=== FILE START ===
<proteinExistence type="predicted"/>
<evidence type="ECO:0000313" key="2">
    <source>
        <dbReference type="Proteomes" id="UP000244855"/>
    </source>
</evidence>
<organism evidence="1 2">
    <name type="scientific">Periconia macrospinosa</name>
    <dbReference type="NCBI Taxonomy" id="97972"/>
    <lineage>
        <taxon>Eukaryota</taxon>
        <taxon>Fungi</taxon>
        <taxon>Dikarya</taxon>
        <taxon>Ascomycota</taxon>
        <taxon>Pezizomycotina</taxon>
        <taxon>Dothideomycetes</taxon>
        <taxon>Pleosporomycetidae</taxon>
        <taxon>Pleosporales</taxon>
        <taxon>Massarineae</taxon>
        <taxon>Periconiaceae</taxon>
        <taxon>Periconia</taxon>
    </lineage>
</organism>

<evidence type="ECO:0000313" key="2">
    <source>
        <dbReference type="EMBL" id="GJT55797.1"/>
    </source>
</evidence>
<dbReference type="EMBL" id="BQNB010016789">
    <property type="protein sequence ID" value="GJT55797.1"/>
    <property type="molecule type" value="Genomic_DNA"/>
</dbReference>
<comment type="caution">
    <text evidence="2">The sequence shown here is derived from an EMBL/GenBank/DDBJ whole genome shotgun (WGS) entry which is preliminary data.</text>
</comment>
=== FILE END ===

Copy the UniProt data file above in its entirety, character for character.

<proteinExistence type="predicted"/>
<evidence type="ECO:0000313" key="2">
    <source>
        <dbReference type="Proteomes" id="UP000244855"/>
    </source>
</evidence>
<organism evidence="1 2">
    <name type="scientific">Periconia macrospinosa</name>
    <dbReference type="NCBI Taxonomy" id="97972"/>
    <lineage>
        <taxon>Eukaryota</taxon>
        <taxon>Fungi</taxon>
        <taxon>Dikarya</taxon>
        <taxon>Ascomycota</taxon>
        <taxon>Pezizomycotina</taxon>
        <taxon>Dothideomycetes</taxon>
        <taxon>Pleosporomycetidae</taxon>
        <taxon>Pleosporales</taxon>
        <taxon>Massarineae</taxon>
        <taxon>Periconiaceae</taxon>
        <taxon>Periconia</taxon>
    </lineage>
</organism>

<evidence type="ECO:0000313" key="2">
    <source>
        <dbReference type="EMBL" id="GJT55797.1"/>
    </source>
</evidence>
<dbReference type="EMBL" id="BQNB010016789">
    <property type="protein sequence ID" value="GJT55797.1"/>
    <property type="molecule type" value="Genomic_DNA"/>
</dbReference>
<comment type="caution">
    <text evidence="2">The sequence shown here is derived from an EMBL/GenBank/DDBJ whole genome shotgun (WGS) entry which is preliminary data.</text>
</comment>